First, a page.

* Calamy’s Contin. vol. i. p. 47, 91.

+ Calamy's Account, vol. ii. p. 144, 162,222, 797.

† Mather's Hist. of New Eng. b. iii. p. 136.

§ Sparrow's Collec. p. 359, 360.

| The above convocation, says Clarendon, gave subsidies, enjoined an oath, and did things, which, in the best of times, might have been questioned; and therefore, in the worst, were sure to be condemned.—Hist. of Rebellion, vol. i. p. 116.

1 Clarendou's Hist, vol. i. p. 184. ** Whitlocke's Memorial, p. 36.

* Rushworth's Collec. vol. iv. p. 359.
+ Prynne's Breviate of Laud, p. 23, 24.
# The names of these bishops and learned divines, were as follows:

Dr. Williams, bishop of Lincoln Dr. Richard Holdsworth,
Dr. Usher, archbishop of Armagh, Dr. John Hacket,
Dr. Morton, bishop of Durham, Dr. William Twisse,
Dr. Hall, bishop of Exeter, Dr. Cornelius Burgess,
Dr. Samuel Ward, Mr. John White,
Dr. John Prideaux, Mr. Stephen Marshall,
Dr. Robert Sanderson, Mr. Edmund Calamy,
Dr. Daniel Featley, - Mr. Thomas Hill.

Dr. Ralph Brownrigg, , Faller's Church Hist, b. xi. p. 174.


spirits would abate nothing of the episcopal power or profit, but maintained, that to yield any thing was giving up the cause to the opposite party.” In the year 1641, the parliament introduced two bills, one to abolish the high commission court, the other the star-chamber, both of which obtained the royal assent.* The former of these courts, observes Lord Clarendon, had assumed a disputable power of imposing fines; that it sometimes exceeded in the severity of its sentences; that it rendered itself very unpopular; and had managed its censures with more sharpness, and less policy, than the times would bear : but he declares he did not know that any innocent clergyman suffered by any of its ecclesiastical censures.f The abolition of these courts effectually clipped the wings of the persecuting prelates. Numerous petitions being sent up from all quarters for preaching ministers, a committee of forty members of the house was appointed, called the committee of ...; ministers, to send ministers where there were vacancies, an provide for their maintenance. And there being many complaints of idle and licentious clergymen, another committee was appointed, called the committee of scandalous ministers, to examine these complaints. A third committee was appointed, called the committee of plundered ministers, for the relief of such godly ministers as were driven from their cures, for adhering to the parliament." Many pious and learned divines were members of these committees, who employed their abilities to the utmost for public usefulness. Upon the presentation of numerous grievances from all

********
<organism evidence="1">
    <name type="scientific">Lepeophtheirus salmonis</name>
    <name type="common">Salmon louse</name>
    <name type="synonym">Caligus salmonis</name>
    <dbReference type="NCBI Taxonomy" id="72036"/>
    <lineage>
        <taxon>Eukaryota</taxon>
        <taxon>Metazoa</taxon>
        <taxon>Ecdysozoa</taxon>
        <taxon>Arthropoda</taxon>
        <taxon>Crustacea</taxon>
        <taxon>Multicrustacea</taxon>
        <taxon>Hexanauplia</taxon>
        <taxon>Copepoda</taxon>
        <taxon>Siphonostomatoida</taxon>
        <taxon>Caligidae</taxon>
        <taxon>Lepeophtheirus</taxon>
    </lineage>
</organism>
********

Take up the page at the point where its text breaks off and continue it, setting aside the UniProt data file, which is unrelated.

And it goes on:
* Fuller's Church Hist. b. xi. p. 175.

+ Scobell's Collections, part i. p. 9, 12.

f Clarendon’s Hist. vol. i. p. 221,222.-The high commission, says Hume, extended its jurisdiction over the whole kingdom, and over all orders of men; and every circumstance of its authority, and all its methods of proceeding, were contrary to the clearest principles of law and natural equity. The commissioners were impowered to administer the oath er officio, by which a person was bound to answer all questions, and might thereby be obliged to accuse himself or his most intimate friend. The fines were discretionary, and often occasioned the total ruin of the offender, contrary to the established laws of the kingdom. This court was a real Inquisition; attended with all the iniquities, as well as cruelties, inseparable from that tribunal. It was armed, says Granger, with an inquisitorial power, to force any one to confess what he knew, and to punish him at discretion. —Hume's Hist. of Eng. vol. v. p. 189.-Granger's Biog. Hist, vol. i. p. 206. ,

§ Clarendon’s Hist, vol. i. p. 295.

| Sylvester's Life of Baxter, part i. p. 19,

I Walker's Suf. Clergy, part i. p. 73.